Deanna’s Discoveries: Addressing the mammography guidelines controversy

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ROCHESTER, N.Y. (WHEC) — Friday, Oct. 18 was National Mammography Day, and there’s little doubt that mammograms save lives because they allow us to catch breast cancer when it’s very small. But for a decade there’s been enormous controversy concerning when to start screening. So, Deanna Dewberry went to Elizabeth Wende in Rochester for answers.

Dr. Stamatia Destounis, a radiologist at Elizabeth Wende Breast Care, showed us a 3-D mammogram in which a tiny tumor was hidden behind a fluid-filled cyst. Dr. Destounis caught the cancer at stage one because this patient came in for annual mammograms.

But the question that has plagued women for a decade is when to begin screening. Routine mammography began in the ’80s and early studies showed dramatic results.

"[For] women who started getting screened by the time they’re 40, there is a mortality reduction by as much as 40%," said Dr. Destounis.

But studies also show that breast cancer risk increases with age. So in 2009, a government group called the U.S. Preventative Task Force (USPTF) recommended starting mammograms at age 50.

That recommendation was met with widespread criticism from cancer patients, advocates, oncologists, and radiologists like Dr. Destounis.

"Twenty percent of the breast cancers that we find every year are in women in their 40s,” said Dr. Destouni, referring to the percentage of patients currently seen at Elizabeth Wende.

The USTPF stands by its recommendation of beginning screening at 50, arguing that screening earlier unnecessarily exposes women to radiation at a time they’re less likely to develop cancer. The USTPF also argues mammography also presents a risk of false positives forcing women to undergo unnecessary biopsies, additional screening and undue stress.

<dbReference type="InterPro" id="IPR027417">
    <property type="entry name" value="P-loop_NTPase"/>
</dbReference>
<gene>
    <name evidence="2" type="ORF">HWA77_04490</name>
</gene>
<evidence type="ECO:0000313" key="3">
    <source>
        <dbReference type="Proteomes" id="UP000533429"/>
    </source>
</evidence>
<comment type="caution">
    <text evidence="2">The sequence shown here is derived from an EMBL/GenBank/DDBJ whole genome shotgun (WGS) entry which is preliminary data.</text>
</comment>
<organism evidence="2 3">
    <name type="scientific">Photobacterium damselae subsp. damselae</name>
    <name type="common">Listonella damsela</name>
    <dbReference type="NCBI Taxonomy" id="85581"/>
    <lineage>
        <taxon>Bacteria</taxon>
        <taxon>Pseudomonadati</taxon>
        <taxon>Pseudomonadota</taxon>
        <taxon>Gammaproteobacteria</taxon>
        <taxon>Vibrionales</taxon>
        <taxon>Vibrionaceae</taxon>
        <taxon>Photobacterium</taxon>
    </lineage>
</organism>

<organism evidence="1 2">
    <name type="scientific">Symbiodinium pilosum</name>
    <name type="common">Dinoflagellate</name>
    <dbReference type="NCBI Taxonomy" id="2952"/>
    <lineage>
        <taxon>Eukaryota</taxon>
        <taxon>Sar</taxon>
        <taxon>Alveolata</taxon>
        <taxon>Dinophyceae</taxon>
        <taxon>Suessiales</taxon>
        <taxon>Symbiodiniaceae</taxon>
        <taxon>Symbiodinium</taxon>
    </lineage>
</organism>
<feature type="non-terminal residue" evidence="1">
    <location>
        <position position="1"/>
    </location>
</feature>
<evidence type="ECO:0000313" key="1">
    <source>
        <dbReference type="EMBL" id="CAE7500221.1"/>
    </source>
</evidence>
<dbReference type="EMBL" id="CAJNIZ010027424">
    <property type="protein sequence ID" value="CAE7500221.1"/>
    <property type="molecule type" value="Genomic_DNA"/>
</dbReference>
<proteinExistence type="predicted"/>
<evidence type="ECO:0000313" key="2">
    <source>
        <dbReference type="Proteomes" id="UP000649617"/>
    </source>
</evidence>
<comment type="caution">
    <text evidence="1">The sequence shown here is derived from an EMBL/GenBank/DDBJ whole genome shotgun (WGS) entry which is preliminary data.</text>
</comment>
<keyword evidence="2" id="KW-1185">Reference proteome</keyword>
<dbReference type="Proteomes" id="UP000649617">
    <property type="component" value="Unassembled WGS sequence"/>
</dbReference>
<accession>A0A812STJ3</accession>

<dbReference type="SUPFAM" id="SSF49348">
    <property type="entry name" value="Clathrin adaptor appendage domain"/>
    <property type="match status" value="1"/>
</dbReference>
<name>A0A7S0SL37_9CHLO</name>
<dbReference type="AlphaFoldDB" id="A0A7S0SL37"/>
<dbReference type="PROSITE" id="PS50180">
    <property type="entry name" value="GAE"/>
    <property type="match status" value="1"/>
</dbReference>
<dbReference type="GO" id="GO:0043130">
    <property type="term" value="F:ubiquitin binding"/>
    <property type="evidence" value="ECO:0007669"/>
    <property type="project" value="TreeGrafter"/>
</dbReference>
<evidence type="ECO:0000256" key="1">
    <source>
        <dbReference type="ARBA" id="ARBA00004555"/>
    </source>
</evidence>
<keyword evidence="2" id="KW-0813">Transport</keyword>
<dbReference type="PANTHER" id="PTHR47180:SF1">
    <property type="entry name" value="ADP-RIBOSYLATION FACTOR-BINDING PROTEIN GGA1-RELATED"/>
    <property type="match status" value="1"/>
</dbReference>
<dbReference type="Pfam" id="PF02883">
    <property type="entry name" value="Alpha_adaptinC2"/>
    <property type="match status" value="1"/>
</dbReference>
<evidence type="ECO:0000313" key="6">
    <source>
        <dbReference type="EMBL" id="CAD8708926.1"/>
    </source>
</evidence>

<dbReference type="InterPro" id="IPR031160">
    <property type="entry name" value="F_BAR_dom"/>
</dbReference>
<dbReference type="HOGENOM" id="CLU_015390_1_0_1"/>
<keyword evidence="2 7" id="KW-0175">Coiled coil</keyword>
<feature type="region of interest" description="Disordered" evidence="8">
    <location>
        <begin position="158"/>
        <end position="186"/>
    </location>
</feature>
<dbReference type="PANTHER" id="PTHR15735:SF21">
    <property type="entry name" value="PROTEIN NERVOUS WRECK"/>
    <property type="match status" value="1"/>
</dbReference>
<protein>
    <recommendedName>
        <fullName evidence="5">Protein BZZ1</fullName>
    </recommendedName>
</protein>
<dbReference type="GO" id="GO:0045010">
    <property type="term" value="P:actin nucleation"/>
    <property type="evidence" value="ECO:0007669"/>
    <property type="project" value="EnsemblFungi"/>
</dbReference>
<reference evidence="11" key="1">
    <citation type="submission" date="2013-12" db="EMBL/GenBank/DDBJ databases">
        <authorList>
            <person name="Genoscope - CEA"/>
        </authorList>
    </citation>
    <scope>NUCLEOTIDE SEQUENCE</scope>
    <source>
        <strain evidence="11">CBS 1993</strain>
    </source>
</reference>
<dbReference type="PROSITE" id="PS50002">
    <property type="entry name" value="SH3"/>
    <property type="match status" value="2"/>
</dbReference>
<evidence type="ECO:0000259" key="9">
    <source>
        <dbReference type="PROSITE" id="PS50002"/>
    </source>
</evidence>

But Dr. Destounis argues that the amount of radiation exposure during a mammogram is minimal, less than the amount of radiation a traveler is exposed to during a flight from New York to California.

The American College of Radiology, as well as the Society of Breast Imaging, recommend that women of average risk begin annual mammograms at age 40.

"We go by the premise that the smaller it is, the less of a chance it will be a big problem for the woman later on," said Dr. Destounis.

Remember these are guidelines for women of average risk. If you have a family history of breast or ovarian cancer, you should talk to your doctor about screening earlier. New York law mandates that insurers pay for these screenings.

On Saturday, Oct. 19, Elizabeth Wende is offering free screenings for uninsured women. Rochester Regional Health is having its Mammos and Makeovers event where they offer a free makeover, mocktails, a chair massage and hors d’oeuvres following your mammogram.